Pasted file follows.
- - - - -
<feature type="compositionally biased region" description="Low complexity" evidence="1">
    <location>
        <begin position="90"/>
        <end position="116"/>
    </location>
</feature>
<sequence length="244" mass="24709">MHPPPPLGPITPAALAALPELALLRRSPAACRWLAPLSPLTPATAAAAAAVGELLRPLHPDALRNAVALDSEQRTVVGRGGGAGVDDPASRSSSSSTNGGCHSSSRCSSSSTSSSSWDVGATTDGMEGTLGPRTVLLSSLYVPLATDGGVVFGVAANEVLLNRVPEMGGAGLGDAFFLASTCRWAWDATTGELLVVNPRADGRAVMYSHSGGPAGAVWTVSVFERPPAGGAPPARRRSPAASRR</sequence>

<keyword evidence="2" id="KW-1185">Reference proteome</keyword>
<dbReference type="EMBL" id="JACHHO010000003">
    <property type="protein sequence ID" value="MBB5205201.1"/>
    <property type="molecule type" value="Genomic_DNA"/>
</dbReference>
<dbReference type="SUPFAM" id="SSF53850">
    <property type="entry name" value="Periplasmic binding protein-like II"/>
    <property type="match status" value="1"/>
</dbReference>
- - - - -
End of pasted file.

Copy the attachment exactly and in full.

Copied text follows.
<feature type="compositionally biased region" description="Low complexity" evidence="1">
    <location>
        <begin position="90"/>
        <end position="116"/>
    </location>
</feature>
<sequence length="244" mass="24709">MHPPPPLGPITPAALAALPELALLRRSPAACRWLAPLSPLTPATAAAAAAVGELLRPLHPDALRNAVALDSEQRTVVGRGGGAGVDDPASRSSSSSTNGGCHSSSRCSSSSTSSSSWDVGATTDGMEGTLGPRTVLLSSLYVPLATDGGVVFGVAANEVLLNRVPEMGGAGLGDAFFLASTCRWAWDATTGELLVVNPRADGRAVMYSHSGGPAGAVWTVSVFERPPAGGAPPARRRSPAASRR</sequence>

<keyword evidence="2" id="KW-1185">Reference proteome</keyword>
<dbReference type="EMBL" id="JACHHO010000003">
    <property type="protein sequence ID" value="MBB5205201.1"/>
    <property type="molecule type" value="Genomic_DNA"/>
</dbReference>
<dbReference type="SUPFAM" id="SSF53850">
    <property type="entry name" value="Periplasmic binding protein-like II"/>
    <property type="match status" value="1"/>
</dbReference>